My parents had started the project up a few years ago by covering the ground where the plan was to eventually make something, and when I came across this blog post here on how to build your own raised vegetable bed, easily and cheaply I thought I might as well give it a go. I mean how hard could it be?!
Building mode! Of course with a cup of tea as accompaniment 😉
I am no carpenter, but I managed to build these almost completely on my own, from material we had lying around. I didn’t need to purchase anything for it, so it really was cheap! And I really think they turned out very well! I didn’t follow the instructions in the post I mentioned earlier completely, but they were good guidelines and I just adapted to be able to use whatever we had at home.
I’m really quite pleased with how these turned out. I am hoping to eventually be able to paint them as well, preferably in a nice green…
The amount of weeding that had to be done with the new soil though…. Filled the wheelbarrow!
This is what the raised garden looks like. Still needs more soil in the left one. The plan is to have vegetables in the right one, and eventually fill the whole of the left one up with strawberries…. *dreams* The middle stip is covered for a possible third one at some other point.
That has definitely been the biggest one of my garden projects so far, taking several days to complete. In fact it isn’t complete yet as half of them still need to be filled up with soil.
The old vegetable patch has also been dug up and prepared. The blisters on my hands were numerous and paintful, but the result will be lovely, once all those peas, beans and potatoes start growing there…
After I finally finished digging it all up by hand.
Beautiful, sunny day in the garden can’t help but put a smile on your face!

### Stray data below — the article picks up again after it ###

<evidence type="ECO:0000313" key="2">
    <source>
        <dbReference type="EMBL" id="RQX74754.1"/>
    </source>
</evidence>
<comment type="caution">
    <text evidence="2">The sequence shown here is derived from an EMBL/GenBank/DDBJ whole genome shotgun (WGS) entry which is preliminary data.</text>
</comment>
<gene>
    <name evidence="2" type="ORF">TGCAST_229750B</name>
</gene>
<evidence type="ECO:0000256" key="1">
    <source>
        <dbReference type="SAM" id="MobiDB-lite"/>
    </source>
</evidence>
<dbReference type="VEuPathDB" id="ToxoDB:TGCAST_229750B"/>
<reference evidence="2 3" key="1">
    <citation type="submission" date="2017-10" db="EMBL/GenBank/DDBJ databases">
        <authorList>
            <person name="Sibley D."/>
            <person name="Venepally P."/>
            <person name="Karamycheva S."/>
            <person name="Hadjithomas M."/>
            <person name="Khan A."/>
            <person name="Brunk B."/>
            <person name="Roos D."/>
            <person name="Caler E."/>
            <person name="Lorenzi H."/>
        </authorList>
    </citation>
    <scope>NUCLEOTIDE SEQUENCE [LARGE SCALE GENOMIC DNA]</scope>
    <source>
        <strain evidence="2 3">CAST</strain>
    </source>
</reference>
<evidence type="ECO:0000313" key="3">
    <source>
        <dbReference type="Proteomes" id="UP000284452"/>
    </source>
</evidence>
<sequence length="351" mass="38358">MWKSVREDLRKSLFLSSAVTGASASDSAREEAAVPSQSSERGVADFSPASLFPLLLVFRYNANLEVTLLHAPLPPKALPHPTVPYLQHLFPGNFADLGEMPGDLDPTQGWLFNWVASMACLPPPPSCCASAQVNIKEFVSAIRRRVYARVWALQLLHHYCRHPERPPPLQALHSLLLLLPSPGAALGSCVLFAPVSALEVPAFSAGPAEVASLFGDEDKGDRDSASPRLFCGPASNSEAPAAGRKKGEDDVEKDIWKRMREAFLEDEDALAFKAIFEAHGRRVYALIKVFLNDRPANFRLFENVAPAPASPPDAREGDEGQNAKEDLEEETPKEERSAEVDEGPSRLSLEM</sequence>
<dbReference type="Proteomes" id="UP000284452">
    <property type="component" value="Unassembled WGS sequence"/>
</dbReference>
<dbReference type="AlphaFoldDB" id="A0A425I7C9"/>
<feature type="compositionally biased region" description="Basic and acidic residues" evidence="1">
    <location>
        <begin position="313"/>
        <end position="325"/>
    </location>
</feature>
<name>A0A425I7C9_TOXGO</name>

Now here is something else I’ve been playing around with. As people who know me will be aware of I am quite a hands on person, who really likes crafty things. And I always like to try to make things myself, even if I don’t have the right materials around or know what I’m doing. So I wanted to make these structures, for binding up my peas and flowers on. I confess I mainly got my inspiration for this from Hobbiton, with a bit of English cottage garden style thrown in for good measure.
Anyway, I went in to the forest, and cut down a big pile of sticks, and voila! An hour later I had these!
Aren’t they pretty?! They will look so good with peas climbing all over them!
I know you traditionally use willow, but I just grabbed whatever branches I thought would work and used those. Turned out fine 🙂
Andrew helping me collect up some of my twigs, just after he returned from a horse ride.
Since weaving with sticks was so much fun I wanted to do something more, so I decided to make a fence. Because why not right? So I made one around the new flower bed I had just dug up. This used to be a flower bed, once upon a time many years ago. With a sun dial in the middle. But for the last 10 years at least it has been nothing but an overgrown pile of weeds. But now it will be restored to it’s former glory, and then some!